Graphic courtesy of Hood River County
MAP shows a conceptual layout option by Jerry Davis Consulting for what a new, expanded Kingsley Campground may look like.
As of Friday, November 24, 2017
Hood River County is mulling improvements to a replaced Kingsley Reservoir Campground after an irrigation project floods it.
The Hood River County Board of Commissioners on Monday decided to move forward with the first two phases of the campground project, subject to available funding.
Commissioners also okayed staff to seek grant opportunities as they arise, authorizing Jeff Hecksel, county administrator, to sign related applications.
The campground closed in September and will stay off-limits until spring 2019. It was a planned closure that happened to coincide with the Eagle Creek fire, during which the county blocked off a large piece of its forest land for public safety.
Following a land exchange with Farmers Irrigation District, work will extend into 2018 prepping for FID’s flooding.
Crews will raise the dam, boosting capacity for valley agriculture that taps into the water supply.
The pool will flood about 16 acres of neighboring county forest land, including Kingsley Reservoir Campground. From there, the county plans to shift the campground mostly from the east bank to the southwest side of the reservoir.
A concept plan emerged this summer. The next step was for commissioners to consider expanding the existing campground and facilities, and take advantage of FID replacement compensation as a match for state grant funds.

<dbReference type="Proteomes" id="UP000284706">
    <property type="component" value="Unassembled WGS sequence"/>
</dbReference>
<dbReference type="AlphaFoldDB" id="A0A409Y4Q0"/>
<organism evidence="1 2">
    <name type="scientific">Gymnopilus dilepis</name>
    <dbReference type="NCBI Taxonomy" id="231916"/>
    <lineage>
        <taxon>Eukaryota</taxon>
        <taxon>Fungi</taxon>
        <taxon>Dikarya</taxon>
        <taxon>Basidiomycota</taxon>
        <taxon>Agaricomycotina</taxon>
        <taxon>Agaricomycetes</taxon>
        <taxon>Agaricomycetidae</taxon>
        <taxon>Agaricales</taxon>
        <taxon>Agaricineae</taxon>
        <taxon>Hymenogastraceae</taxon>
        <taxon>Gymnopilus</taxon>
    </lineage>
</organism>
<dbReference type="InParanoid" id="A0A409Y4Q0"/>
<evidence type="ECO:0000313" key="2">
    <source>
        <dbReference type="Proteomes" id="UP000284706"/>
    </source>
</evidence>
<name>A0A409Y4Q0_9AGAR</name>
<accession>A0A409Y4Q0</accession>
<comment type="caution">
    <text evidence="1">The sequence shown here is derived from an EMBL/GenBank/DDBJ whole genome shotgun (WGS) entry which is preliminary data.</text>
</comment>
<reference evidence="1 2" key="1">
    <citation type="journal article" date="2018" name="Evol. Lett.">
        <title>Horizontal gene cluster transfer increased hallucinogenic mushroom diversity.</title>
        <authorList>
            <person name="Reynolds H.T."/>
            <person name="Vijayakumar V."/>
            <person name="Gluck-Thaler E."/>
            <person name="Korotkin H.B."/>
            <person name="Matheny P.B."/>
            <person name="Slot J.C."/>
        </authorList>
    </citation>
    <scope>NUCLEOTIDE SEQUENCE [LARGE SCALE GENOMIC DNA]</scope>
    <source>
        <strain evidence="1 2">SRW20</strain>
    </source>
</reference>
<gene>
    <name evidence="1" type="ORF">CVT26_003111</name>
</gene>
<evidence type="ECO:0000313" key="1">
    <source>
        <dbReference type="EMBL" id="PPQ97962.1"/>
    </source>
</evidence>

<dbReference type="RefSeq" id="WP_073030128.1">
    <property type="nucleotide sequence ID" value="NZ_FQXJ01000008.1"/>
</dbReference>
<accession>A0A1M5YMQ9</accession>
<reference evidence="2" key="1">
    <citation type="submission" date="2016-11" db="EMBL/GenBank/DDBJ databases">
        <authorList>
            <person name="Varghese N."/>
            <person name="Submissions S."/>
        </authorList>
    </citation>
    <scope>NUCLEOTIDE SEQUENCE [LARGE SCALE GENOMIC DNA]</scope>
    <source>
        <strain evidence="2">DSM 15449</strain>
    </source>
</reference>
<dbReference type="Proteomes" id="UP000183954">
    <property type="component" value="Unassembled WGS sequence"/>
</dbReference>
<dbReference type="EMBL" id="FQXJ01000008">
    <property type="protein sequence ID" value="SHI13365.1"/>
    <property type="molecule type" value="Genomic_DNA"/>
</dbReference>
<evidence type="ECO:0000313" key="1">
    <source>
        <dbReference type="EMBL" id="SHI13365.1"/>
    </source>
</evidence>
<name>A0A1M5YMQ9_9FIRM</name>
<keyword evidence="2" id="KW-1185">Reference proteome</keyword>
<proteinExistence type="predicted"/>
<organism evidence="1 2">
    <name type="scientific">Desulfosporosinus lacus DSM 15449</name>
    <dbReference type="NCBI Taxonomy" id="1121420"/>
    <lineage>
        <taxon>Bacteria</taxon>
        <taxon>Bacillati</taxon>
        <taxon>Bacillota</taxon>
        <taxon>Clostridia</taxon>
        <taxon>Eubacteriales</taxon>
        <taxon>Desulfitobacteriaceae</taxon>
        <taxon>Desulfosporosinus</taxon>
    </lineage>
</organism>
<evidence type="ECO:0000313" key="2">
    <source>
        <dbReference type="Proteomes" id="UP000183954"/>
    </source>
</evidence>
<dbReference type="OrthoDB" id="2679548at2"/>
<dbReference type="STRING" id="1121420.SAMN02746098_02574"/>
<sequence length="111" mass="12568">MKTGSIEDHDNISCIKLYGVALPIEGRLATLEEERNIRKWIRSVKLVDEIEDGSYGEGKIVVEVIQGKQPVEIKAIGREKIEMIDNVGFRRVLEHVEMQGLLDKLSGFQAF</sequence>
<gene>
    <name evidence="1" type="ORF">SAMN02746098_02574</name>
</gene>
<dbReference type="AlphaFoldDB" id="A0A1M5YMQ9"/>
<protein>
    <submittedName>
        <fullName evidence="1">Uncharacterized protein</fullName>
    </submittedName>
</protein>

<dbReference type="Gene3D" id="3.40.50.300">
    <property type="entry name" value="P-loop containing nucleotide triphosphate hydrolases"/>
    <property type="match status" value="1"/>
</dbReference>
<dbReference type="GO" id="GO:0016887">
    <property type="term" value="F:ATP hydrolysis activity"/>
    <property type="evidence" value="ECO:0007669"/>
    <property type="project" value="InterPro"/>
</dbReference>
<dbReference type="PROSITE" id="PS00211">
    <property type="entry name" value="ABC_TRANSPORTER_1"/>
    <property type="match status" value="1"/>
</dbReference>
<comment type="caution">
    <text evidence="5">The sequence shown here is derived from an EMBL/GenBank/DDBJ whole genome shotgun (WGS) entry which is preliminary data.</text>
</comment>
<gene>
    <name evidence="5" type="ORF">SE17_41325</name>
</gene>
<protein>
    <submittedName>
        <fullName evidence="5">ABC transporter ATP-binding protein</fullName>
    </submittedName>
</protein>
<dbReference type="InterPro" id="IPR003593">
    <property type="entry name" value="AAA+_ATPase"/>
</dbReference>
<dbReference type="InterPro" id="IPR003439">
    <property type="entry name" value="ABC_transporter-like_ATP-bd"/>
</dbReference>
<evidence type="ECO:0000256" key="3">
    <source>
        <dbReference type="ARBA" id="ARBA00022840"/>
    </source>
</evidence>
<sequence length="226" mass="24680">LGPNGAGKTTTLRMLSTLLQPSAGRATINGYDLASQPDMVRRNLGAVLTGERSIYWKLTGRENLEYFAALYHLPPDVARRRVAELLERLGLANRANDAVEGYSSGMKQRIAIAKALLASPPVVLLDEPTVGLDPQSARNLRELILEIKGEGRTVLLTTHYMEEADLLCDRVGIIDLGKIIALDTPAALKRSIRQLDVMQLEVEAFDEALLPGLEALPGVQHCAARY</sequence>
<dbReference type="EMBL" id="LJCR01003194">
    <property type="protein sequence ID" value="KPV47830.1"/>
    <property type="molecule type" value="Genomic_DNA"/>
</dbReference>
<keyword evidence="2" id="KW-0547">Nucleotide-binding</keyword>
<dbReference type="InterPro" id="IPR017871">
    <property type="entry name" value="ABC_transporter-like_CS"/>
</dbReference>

The existing campground has 24 sites and no full-time host.
Its replacement, according to a proposal, would double sites to 50, and feature a staffer as host.
Doug Thiesies, county forest manager, expects more efficient administration would also spur more revenue return. He said a rustic aesthetic will suit the project.
“We believe the most economical choice for this location is to maintain a primitive campground, with limited services but improved campsites, vault restrooms and day use facilities,” Thiesies said in a report.
Other highlights a concept plan illustrates: a lakeside walking path and fishing sites.
An early plan breaks up the project into two parts. Initial work and a portion of campsites would be completed in Phase One, while tent sites in the southwest area would be finished in Phase Two.
According to a financial breakdown, the campground in 2016-2017 brought in $35,492 in revenue versus $12,667 in county expenses.
A projection for the new, 50-space campground estimates $109,000 in revenue against $78,000 in costs.
At Monday’s county board of commissioners meeting, Thiesies said it would be best to have the host on site every day, even if the shifts are brief.
Since 2016, the forestry department has managed the county’s Kingsley area property holdings.
Kingsley lies about nine miles southwest from Hood River city limits. A web of county-owned trails surrounds the lake, giving terrain for hikers, bikers, ATV vehicle riders and campers.